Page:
Volume 10 Supplement 2

Breast Cancer Research 2008

Open Access

What is the psychological impact of mammographic screening on younger women with a family history of breast cancer? Findings from a prospective cohort study (PIMMS)

  • S Tyndel1,
  • J Austoker1,
  • BJ Henderson2,
  • K Brain3,
  • C Bankhead1,
  • A Clements1,
  • E Watson4 and
  • the PIMMS Study Management Group
Breast Cancer Research200810(Suppl 2):P91

https://doi.org/10.1186/bcr1975

Published: 13 May 2008

Background

It is not yet known whether the benefits of regular screening for women with a family history of breast cancer (FHBC) outweigh the harms. One of the harms associated with having a mammogram is recall for further tests such as additional imaging and biopsies [1]. This has been shown to cause significant anxiety in the short term, and possibly the long term, in women in routine screening [2]. Given the greater cancer worry in women with a FHBC [3], it is possible they may be particularly adversely affected by a recall. This multicentre, prospective study investigated both the positive and negative psychological effects of regular mammographic screening in women <50 years with a family history of breast cancer [4].

Methods

Women who received an immediate all-clear result after mammography (n = 1,174) and women who were recalled for further tests prior to receiving an all-clear result (false positive) (n = 112) completed questionnaires: 1 month before mammography, and 1 month and 6 months after receiving final results. The questionnaires included measures of cancer worry, psychological consequences and perceived benefits of breast screening.

Results

See Figure 1. Women who received an immediate all-clear result experienced a decrease in cancer worry and negative psychological consequences immediately post result, whereas women who were recalled for further tests did not. By 6 months this cancer-specific distress had reduced significantly in both groups. Changes in levels of distress were significantly different between the two groups, but in absolute terms the differences were not large. Recalled women reported significantly greater positive psychological consequences of screening immediately post-result, and were also more positive about the benefits of screening compared with women who received an immediate all-clear result.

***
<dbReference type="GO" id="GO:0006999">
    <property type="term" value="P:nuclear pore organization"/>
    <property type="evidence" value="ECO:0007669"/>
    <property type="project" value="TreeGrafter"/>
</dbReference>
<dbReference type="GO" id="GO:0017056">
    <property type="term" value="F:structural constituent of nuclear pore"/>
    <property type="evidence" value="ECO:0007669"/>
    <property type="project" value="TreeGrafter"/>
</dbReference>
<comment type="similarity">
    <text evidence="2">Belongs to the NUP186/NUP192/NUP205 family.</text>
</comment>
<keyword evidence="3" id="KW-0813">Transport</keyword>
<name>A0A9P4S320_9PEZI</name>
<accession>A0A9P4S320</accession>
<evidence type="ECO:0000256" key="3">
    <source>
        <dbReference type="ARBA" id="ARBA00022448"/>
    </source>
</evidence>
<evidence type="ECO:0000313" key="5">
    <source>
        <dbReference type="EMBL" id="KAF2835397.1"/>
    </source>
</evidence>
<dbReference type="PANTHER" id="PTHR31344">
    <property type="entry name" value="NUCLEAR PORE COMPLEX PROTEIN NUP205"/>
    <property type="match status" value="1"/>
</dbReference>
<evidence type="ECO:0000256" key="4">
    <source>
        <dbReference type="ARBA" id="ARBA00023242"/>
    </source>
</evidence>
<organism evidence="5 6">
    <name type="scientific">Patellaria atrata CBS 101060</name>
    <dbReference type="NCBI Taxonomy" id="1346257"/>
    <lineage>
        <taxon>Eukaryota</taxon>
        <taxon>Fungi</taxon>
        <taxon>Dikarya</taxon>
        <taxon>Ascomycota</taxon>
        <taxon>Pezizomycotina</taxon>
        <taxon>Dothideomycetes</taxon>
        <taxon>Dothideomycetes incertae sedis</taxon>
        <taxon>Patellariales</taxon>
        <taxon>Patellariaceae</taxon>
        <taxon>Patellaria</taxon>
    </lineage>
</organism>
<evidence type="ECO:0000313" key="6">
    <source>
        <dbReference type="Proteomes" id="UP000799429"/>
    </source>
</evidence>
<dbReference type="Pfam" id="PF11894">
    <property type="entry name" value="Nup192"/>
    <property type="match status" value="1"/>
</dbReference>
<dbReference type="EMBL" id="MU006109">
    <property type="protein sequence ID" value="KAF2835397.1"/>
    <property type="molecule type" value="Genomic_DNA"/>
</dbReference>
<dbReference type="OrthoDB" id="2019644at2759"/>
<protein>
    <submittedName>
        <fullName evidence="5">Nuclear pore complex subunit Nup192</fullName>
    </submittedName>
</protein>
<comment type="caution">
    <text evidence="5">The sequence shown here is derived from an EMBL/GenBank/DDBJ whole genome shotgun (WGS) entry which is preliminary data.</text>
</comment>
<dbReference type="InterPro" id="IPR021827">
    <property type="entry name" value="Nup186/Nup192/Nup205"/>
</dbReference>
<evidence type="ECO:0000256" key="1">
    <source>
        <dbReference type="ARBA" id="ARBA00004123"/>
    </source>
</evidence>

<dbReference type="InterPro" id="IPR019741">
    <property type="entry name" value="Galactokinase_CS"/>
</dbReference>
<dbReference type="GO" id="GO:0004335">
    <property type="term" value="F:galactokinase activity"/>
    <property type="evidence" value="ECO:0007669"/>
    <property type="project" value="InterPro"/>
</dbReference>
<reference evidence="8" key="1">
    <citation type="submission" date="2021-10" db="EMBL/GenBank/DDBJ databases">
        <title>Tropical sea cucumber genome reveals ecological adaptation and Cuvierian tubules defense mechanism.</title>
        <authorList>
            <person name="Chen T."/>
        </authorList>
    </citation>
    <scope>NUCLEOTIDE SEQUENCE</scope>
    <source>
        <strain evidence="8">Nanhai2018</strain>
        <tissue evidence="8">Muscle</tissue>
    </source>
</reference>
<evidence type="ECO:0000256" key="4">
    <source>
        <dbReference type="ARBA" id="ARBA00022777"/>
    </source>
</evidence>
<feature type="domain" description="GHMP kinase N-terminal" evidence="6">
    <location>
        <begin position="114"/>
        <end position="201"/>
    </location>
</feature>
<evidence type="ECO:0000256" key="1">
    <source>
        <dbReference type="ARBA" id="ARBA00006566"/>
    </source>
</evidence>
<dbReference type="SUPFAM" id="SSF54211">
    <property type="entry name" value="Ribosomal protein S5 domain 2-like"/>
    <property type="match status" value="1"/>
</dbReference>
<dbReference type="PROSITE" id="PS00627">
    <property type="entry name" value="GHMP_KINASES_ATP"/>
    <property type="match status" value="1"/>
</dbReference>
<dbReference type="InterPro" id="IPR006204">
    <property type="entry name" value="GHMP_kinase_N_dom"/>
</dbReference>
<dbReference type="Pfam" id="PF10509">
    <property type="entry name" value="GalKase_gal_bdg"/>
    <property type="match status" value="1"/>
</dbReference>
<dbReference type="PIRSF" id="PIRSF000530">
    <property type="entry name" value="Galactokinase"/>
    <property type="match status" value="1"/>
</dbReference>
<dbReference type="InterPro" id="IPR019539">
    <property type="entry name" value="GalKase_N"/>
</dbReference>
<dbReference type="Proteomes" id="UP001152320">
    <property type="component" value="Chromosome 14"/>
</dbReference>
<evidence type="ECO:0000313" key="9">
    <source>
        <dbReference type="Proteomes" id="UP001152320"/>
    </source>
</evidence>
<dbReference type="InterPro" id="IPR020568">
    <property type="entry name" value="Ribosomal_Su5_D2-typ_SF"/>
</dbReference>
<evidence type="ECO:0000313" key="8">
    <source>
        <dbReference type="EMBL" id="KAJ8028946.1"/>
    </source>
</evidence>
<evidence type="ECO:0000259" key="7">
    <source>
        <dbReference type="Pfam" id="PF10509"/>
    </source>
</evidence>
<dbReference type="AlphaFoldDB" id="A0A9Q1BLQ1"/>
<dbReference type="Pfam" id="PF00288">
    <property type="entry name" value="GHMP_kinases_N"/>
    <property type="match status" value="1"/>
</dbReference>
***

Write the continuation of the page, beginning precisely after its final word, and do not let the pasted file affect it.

Figure 1

Cancer Worry Score (CWS).

Conclusion

For women receiving an immediate all-clear result, participating in annual mammographic screening is psychologically beneficial. Furthermore, women who are recalled for further tests do not appear to be psychologically harmed by screening. Women's positive views about mammography suggest that they view any distress caused by recall as an acceptable part of screening.

Declarations

Acknowledgements

Research funding from Cancer Research UK. *PIMMS Study Management Group Other members of the management group are: Stephen Duffy, Wolfson College of Preventive Medicine, London; Gareth Evans, Department of Clinical Genetics, St Mary's Hospital, Manchester; Hilary Fielder, Screening Services, Velindre NHS Trust, Wales; Jonathon Gray, Institute of Medical Genetics, University Hospital Wales; James Mackay, Institute of Child Health, London; and Douglas Macmillan, Professorial Unit of Surgery, University of Nottingham.

Authors’ Affiliations

(1)
University of Oxford
(2)
University of Wales
(3)
Cardiff University
(4)
Oxford Brookes University

References

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Copyright

© BioMed Central Ltd 2008

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